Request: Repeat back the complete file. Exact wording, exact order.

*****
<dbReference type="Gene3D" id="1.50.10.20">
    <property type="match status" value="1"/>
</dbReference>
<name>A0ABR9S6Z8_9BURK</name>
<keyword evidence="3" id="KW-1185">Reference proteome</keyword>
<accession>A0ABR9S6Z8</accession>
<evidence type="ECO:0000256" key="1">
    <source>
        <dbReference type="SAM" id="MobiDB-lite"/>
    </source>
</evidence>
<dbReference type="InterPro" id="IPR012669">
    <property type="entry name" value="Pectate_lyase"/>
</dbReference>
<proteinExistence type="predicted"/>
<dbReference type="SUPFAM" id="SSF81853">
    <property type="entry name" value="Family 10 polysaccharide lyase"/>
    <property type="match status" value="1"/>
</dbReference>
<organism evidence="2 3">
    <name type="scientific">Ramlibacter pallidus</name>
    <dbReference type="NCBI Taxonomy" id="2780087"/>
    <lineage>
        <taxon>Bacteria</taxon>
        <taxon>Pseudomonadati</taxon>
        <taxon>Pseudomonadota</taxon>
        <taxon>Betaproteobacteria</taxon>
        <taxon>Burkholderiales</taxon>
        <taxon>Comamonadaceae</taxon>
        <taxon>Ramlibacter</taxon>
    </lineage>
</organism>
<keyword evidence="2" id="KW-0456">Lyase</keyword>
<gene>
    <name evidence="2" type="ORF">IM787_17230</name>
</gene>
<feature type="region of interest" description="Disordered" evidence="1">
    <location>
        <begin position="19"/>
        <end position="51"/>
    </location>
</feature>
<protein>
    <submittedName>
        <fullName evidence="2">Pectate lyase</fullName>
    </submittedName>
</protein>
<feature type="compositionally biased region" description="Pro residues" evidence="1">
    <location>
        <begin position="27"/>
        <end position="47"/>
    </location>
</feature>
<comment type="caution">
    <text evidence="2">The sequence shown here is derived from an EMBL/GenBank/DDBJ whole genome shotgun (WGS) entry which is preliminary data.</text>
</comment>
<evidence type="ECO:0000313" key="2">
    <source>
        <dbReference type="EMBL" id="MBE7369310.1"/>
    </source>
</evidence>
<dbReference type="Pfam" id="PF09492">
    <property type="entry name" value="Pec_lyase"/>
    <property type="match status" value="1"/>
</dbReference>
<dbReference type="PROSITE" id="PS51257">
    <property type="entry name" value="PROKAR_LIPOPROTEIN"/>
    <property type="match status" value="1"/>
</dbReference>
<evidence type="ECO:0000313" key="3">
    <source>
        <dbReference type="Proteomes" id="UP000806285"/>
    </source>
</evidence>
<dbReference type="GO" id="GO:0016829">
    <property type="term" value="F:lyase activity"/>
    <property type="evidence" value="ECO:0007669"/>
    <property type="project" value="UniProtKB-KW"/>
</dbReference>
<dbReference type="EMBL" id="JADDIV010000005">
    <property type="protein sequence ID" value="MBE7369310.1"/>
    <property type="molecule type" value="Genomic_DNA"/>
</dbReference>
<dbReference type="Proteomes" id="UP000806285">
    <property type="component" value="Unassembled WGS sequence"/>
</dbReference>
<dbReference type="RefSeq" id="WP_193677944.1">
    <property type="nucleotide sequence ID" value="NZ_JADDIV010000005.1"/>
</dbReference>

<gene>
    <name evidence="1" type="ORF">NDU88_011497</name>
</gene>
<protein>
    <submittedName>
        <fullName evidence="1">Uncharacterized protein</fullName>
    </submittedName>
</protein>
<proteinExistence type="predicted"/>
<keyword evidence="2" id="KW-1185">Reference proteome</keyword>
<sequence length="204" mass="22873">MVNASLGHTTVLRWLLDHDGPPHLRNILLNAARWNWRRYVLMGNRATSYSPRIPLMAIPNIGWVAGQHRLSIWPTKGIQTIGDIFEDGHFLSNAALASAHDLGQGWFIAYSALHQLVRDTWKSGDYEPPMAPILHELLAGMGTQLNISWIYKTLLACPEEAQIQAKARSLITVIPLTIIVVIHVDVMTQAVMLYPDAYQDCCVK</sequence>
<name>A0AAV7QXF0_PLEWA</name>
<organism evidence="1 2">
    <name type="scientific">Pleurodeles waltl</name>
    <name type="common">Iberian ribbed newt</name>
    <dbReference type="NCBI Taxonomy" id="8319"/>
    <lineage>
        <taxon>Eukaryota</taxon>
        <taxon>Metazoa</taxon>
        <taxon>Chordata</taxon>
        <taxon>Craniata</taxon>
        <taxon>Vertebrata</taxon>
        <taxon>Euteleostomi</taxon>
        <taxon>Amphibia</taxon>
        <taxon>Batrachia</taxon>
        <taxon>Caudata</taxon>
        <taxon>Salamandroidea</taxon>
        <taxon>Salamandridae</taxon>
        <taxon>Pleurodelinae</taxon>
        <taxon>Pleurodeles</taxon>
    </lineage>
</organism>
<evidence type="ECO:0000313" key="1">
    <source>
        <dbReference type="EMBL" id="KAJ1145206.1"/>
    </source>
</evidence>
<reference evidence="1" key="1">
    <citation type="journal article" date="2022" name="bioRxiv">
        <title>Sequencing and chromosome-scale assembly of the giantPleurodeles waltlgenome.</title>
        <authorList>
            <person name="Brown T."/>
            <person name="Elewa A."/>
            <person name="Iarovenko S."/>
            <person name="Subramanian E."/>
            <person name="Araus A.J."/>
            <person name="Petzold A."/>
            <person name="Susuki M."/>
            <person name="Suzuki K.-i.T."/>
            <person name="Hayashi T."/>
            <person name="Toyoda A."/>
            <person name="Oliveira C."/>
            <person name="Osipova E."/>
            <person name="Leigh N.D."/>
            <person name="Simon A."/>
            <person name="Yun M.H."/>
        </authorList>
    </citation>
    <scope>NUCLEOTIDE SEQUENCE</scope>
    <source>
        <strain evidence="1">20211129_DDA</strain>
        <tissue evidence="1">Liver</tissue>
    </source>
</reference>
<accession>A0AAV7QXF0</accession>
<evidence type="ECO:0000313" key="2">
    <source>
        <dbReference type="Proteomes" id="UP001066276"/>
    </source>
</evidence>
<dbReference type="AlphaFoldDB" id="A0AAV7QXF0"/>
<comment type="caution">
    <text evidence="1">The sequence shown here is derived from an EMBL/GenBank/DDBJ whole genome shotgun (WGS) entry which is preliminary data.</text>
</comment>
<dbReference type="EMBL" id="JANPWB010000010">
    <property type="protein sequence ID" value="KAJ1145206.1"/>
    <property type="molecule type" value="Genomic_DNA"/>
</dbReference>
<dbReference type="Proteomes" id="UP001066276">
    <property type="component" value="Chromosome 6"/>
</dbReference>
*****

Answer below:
<dbReference type="Gene3D" id="1.50.10.20">
    <property type="match status" value="1"/>
</dbReference>
<name>A0ABR9S6Z8_9BURK</name>
<keyword evidence="3" id="KW-1185">Reference proteome</keyword>
<accession>A0ABR9S6Z8</accession>
<evidence type="ECO:0000256" key="1">
    <source>
        <dbReference type="SAM" id="MobiDB-lite"/>
    </source>
</evidence>
<dbReference type="InterPro" id="IPR012669">
    <property type="entry name" value="Pectate_lyase"/>
</dbReference>
<proteinExistence type="predicted"/>
<dbReference type="SUPFAM" id="SSF81853">
    <property type="entry name" value="Family 10 polysaccharide lyase"/>
    <property type="match status" value="1"/>
</dbReference>
<organism evidence="2 3">
    <name type="scientific">Ramlibacter pallidus</name>
    <dbReference type="NCBI Taxonomy" id="2780087"/>
    <lineage>
        <taxon>Bacteria</taxon>
        <taxon>Pseudomonadati</taxon>
        <taxon>Pseudomonadota</taxon>
        <taxon>Betaproteobacteria</taxon>
        <taxon>Burkholderiales</taxon>
        <taxon>Comamonadaceae</taxon>
        <taxon>Ramlibacter</taxon>
    </lineage>
</organism>
<keyword evidence="2" id="KW-0456">Lyase</keyword>
<gene>
    <name evidence="2" type="ORF">IM787_17230</name>
</gene>
<feature type="region of interest" description="Disordered" evidence="1">
    <location>
        <begin position="19"/>
        <end position="51"/>
    </location>
</feature>
<protein>
    <submittedName>
        <fullName evidence="2">Pectate lyase</fullName>
    </submittedName>
</protein>
<feature type="compositionally biased region" description="Pro residues" evidence="1">
    <location>
        <begin position="27"/>
        <end position="47"/>
    </location>
</feature>
<comment type="caution">
    <text evidence="2">The sequence shown here is derived from an EMBL/GenBank/DDBJ whole genome shotgun (WGS) entry which is preliminary data.</text>
</comment>
<evidence type="ECO:0000313" key="2">
    <source>
        <dbReference type="EMBL" id="MBE7369310.1"/>
    </source>
</evidence>
<dbReference type="Pfam" id="PF09492">
    <property type="entry name" value="Pec_lyase"/>
    <property type="match status" value="1"/>
</dbReference>
<dbReference type="PROSITE" id="PS51257">
    <property type="entry name" value="PROKAR_LIPOPROTEIN"/>
    <property type="match status" value="1"/>
</dbReference>
<evidence type="ECO:0000313" key="3">
    <source>
        <dbReference type="Proteomes" id="UP000806285"/>
    </source>
</evidence>
<dbReference type="GO" id="GO:0016829">
    <property type="term" value="F:lyase activity"/>
    <property type="evidence" value="ECO:0007669"/>
    <property type="project" value="UniProtKB-KW"/>
</dbReference>
<dbReference type="EMBL" id="JADDIV010000005">
    <property type="protein sequence ID" value="MBE7369310.1"/>
    <property type="molecule type" value="Genomic_DNA"/>
</dbReference>
<dbReference type="Proteomes" id="UP000806285">
    <property type="component" value="Unassembled WGS sequence"/>
</dbReference>
<dbReference type="RefSeq" id="WP_193677944.1">
    <property type="nucleotide sequence ID" value="NZ_JADDIV010000005.1"/>
</dbReference>

<gene>
    <name evidence="1" type="ORF">NDU88_011497</name>
</gene>
<protein>
    <submittedName>
        <fullName evidence="1">Uncharacterized protein</fullName>
    </submittedName>
</protein>
<proteinExistence type="predicted"/>
<keyword evidence="2" id="KW-1185">Reference proteome</keyword>
<sequence length="204" mass="22873">MVNASLGHTTVLRWLLDHDGPPHLRNILLNAARWNWRRYVLMGNRATSYSPRIPLMAIPNIGWVAGQHRLSIWPTKGIQTIGDIFEDGHFLSNAALASAHDLGQGWFIAYSALHQLVRDTWKSGDYEPPMAPILHELLAGMGTQLNISWIYKTLLACPEEAQIQAKARSLITVIPLTIIVVIHVDVMTQAVMLYPDAYQDCCVK</sequence>
<name>A0AAV7QXF0_PLEWA</name>
<organism evidence="1 2">
    <name type="scientific">Pleurodeles waltl</name>
    <name type="common">Iberian ribbed newt</name>
    <dbReference type="NCBI Taxonomy" id="8319"/>
    <lineage>
        <taxon>Eukaryota</taxon>
        <taxon>Metazoa</taxon>
        <taxon>Chordata</taxon>
        <taxon>Craniata</taxon>
        <taxon>Vertebrata</taxon>
        <taxon>Euteleostomi</taxon>
        <taxon>Amphibia</taxon>
        <taxon>Batrachia</taxon>
        <taxon>Caudata</taxon>
        <taxon>Salamandroidea</taxon>
        <taxon>Salamandridae</taxon>
        <taxon>Pleurodelinae</taxon>
        <taxon>Pleurodeles</taxon>
    </lineage>
</organism>
<evidence type="ECO:0000313" key="1">
    <source>
        <dbReference type="EMBL" id="KAJ1145206.1"/>
    </source>
</evidence>
<reference evidence="1" key="1">
    <citation type="journal article" date="2022" name="bioRxiv">
        <title>Sequencing and chromosome-scale assembly of the giantPleurodeles waltlgenome.</title>
        <authorList>
            <person name="Brown T."/>
            <person name="Elewa A."/>
            <person name="Iarovenko S."/>
            <person name="Subramanian E."/>
            <person name="Araus A.J."/>
            <person name="Petzold A."/>
            <person name="Susuki M."/>
            <person name="Suzuki K.-i.T."/>
            <person name="Hayashi T."/>
            <person name="Toyoda A."/>
            <person name="Oliveira C."/>
            <person name="Osipova E."/>
            <person name="Leigh N.D."/>
            <person name="Simon A."/>
            <person name="Yun M.H."/>
        </authorList>
    </citation>
    <scope>NUCLEOTIDE SEQUENCE</scope>
    <source>
        <strain evidence="1">20211129_DDA</strain>
        <tissue evidence="1">Liver</tissue>
    </source>
</reference>
<accession>A0AAV7QXF0</accession>
<evidence type="ECO:0000313" key="2">
    <source>
        <dbReference type="Proteomes" id="UP001066276"/>
    </source>
</evidence>
<dbReference type="AlphaFoldDB" id="A0AAV7QXF0"/>
<comment type="caution">
    <text evidence="1">The sequence shown here is derived from an EMBL/GenBank/DDBJ whole genome shotgun (WGS) entry which is preliminary data.</text>
</comment>
<dbReference type="EMBL" id="JANPWB010000010">
    <property type="protein sequence ID" value="KAJ1145206.1"/>
    <property type="molecule type" value="Genomic_DNA"/>
</dbReference>
<dbReference type="Proteomes" id="UP001066276">
    <property type="component" value="Chromosome 6"/>
</dbReference>